Rodgers’ first flop signing turned out to be Ivorian midfielder Eboue Kouassi, who arrived from Russian club Krasnodar in January 2017 for a fee of £2.8million. Kouassi’s stint at Celtic has proven to be an ill-fated one, with recurrent injuries and inconsistencies stalling the Ivorian’s progress at Parkhead.
Looking at Celtic’s dealings in the summer of 2017, Olivier Ntcham arrived from Man City for £4.5million as a marquee signing, while his teammate Patrick Roberts also joined on loan.
Both of them would go on to have contrasting futures at Parkhead, with Roberts taking Scottish football by storm and proving himself to be an influential figure in the club’s attacking ranks, whereas Ntcham faded away after a promising start.
One cannot help but feel that Celtic haven’t really got the most out of the money that they had spent to bring Ntcham to the club despite the Frencham teasing the fans with his glimpses of brilliance.
Odsonne Edouard, who had initially arrived on loan from PSG, went on to become a fan favourite due to his goalscoring exploits in the 2017-18 campaign but Rodgers took everyone by surprise when he convinced the board to splash out a club-record £9million to sign the French striker permanently in the summer of 2018.
Also, the acquisition of Marvin Compper in January hardly made any sense given that the German didn’t play any significant role in the remaining games, whilst £1.5million was probably too much to spend on Jack Hendry, who came in as a future prospect at Parkhead.
The marked difference between the two
Well, these figures might seem like a drop in the ocean to the fans in the Premier League but in all honesty, money doesn’t flow the same way north of the border and those kinds of transfer fees are still considered as massive in the Scottish top-flight.
Undoubtedly, both Rodgers and Lennon have been successful managers at Celtic, but the main question is – has the latter shown a greater level of acumen, wisdom and shrewdness in his transfer dealings?
To put things into perspective, it is a no-brainer that Lennon brought success to Celtic by spending a significantly less amount of cash as compared to Rodgers.
Lennon, who had carved out a big reputation for bringing in quality players on free transfers and for thrifty amounts during his first managerial stint at Parkhead, apparently has a good knowledge of the lower leagues and we have seen over the years that very few of his transfers have failed to pay the dividends.
It is clear that Rodgers spent quite a lot even on project players, the latest of them being the likes of Maryan Shved and Vakoun Issouf Bayo in January 2019, while Lennon always seems to know somebody who would come in for the same amount of money and play a big part in the first-team right away without spending too much time on the bench. And that kind of an approach certainly suits Celtic a lot more.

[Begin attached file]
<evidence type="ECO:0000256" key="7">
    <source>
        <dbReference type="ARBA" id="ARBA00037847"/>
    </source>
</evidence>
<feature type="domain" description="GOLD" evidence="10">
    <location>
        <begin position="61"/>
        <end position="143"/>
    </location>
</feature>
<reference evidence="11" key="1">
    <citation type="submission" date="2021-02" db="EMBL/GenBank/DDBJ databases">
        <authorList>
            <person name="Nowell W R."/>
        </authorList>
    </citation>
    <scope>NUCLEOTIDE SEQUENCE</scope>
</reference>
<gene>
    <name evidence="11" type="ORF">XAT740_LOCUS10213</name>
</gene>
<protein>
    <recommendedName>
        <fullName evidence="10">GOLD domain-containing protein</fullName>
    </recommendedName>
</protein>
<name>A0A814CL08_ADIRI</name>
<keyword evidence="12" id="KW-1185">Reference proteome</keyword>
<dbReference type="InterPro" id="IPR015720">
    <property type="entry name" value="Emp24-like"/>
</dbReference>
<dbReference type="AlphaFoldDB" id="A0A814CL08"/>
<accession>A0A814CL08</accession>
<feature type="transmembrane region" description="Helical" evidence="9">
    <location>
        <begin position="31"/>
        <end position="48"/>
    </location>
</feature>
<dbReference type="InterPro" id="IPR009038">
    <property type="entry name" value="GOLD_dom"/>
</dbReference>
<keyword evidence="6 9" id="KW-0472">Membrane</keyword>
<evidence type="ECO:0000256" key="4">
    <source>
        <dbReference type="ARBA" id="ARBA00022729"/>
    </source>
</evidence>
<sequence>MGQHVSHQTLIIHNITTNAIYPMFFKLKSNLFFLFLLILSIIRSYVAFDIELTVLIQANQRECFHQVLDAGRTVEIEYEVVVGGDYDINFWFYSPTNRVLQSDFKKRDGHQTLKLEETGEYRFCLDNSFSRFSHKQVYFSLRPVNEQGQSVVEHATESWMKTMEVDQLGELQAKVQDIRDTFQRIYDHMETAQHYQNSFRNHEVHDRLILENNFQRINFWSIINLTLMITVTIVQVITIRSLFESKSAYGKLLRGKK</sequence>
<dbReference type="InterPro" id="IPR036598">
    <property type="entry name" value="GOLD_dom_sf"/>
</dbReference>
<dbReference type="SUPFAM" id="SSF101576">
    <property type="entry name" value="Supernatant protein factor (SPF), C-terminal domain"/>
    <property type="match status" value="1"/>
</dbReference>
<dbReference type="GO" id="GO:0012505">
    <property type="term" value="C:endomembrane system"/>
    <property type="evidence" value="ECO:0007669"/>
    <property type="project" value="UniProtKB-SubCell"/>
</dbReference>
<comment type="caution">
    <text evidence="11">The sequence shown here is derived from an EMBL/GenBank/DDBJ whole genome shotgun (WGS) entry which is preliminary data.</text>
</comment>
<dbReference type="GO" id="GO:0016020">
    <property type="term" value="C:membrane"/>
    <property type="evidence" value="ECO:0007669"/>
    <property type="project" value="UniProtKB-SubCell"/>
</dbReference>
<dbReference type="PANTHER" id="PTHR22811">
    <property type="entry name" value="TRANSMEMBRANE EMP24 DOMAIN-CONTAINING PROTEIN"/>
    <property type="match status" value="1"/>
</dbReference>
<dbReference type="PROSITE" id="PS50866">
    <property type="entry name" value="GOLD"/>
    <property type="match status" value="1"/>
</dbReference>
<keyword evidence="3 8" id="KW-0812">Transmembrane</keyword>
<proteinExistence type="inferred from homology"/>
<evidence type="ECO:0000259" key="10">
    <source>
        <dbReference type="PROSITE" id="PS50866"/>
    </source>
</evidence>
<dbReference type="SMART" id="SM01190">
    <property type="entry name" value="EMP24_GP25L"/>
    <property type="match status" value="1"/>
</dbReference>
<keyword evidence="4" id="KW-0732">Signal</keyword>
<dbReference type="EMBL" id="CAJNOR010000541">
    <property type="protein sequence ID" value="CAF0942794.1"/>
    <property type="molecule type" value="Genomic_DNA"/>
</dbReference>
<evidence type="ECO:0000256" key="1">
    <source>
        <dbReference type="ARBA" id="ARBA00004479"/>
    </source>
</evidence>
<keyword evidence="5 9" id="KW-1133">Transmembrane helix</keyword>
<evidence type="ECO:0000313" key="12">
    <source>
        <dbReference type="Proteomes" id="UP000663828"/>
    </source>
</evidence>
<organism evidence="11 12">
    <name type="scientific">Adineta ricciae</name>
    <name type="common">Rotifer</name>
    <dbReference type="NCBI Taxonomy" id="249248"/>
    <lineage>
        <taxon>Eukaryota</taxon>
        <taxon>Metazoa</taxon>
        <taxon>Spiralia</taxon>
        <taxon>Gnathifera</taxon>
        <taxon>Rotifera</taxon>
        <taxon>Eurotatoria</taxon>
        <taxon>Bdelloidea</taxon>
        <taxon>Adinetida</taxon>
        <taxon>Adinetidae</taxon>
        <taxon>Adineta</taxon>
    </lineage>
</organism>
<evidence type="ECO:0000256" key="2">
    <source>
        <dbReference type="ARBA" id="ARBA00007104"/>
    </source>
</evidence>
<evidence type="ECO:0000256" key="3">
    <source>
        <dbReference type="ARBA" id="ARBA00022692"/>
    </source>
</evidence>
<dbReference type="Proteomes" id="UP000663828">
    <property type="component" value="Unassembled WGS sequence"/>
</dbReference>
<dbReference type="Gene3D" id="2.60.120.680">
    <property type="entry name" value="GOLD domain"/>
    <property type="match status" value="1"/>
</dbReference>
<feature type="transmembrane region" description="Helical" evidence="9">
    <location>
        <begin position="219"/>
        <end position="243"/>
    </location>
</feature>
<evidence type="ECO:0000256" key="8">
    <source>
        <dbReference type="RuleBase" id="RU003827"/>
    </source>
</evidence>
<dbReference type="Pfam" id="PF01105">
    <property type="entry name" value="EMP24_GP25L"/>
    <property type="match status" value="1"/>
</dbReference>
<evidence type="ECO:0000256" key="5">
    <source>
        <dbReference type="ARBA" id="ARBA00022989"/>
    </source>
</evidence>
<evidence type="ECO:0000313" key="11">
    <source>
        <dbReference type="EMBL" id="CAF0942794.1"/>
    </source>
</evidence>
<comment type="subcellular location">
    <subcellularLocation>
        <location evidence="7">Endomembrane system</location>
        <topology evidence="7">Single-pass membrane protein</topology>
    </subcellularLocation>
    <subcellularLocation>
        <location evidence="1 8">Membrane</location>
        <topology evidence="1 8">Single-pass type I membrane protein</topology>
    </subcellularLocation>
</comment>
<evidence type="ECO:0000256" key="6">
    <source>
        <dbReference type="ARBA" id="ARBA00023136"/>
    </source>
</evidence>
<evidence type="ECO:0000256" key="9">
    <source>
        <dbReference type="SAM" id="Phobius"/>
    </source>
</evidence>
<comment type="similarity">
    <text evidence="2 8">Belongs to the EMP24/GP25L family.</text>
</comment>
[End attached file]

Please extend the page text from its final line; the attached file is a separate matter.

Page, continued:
What Edouard has achieved at Celtic is similar to the heroics of Alfredo Morelos at Rangers, leaving many to wonder whether the Hoops could have brought in a player of the same quality for a much lower fee.
Has Edouard matched the exploits of Gary Hooper and Leigh Griffiths? Likewise, has Ntcham bettered the returns of someone like Kris Commons in a Celtic shirt?
Well, that hasn’t been the case so far. While the French pair does have the quality to go on and hit great heights in the future, one should not forget that the two other players mentioned above arrived at Celtic for ridiculously low transfer fees when Lennon was in charge.
Yes, it is true that Lennon has also opted to spend big on Christopher Jullien and Boli Bolingoli-Mbombo this summer but that can be seen as a desperate measure given that the Hoops were struggling to find replacements for the likes of Benkovic, Boyata, Lustig, Gamboa and Izaguirre.
Maybe Neil Lennon knows that it is impossible to cope with so many departures without splashing the cash.
All in all, Lennon has proven himself to be a shrewd operator in the transfer market when compared to Rodgers, and that makes him a better fit for Celtic’s structure and organisation.
He lives and breathes the culture at Parkhead and there can’t really be anyone better than him to take the club forward.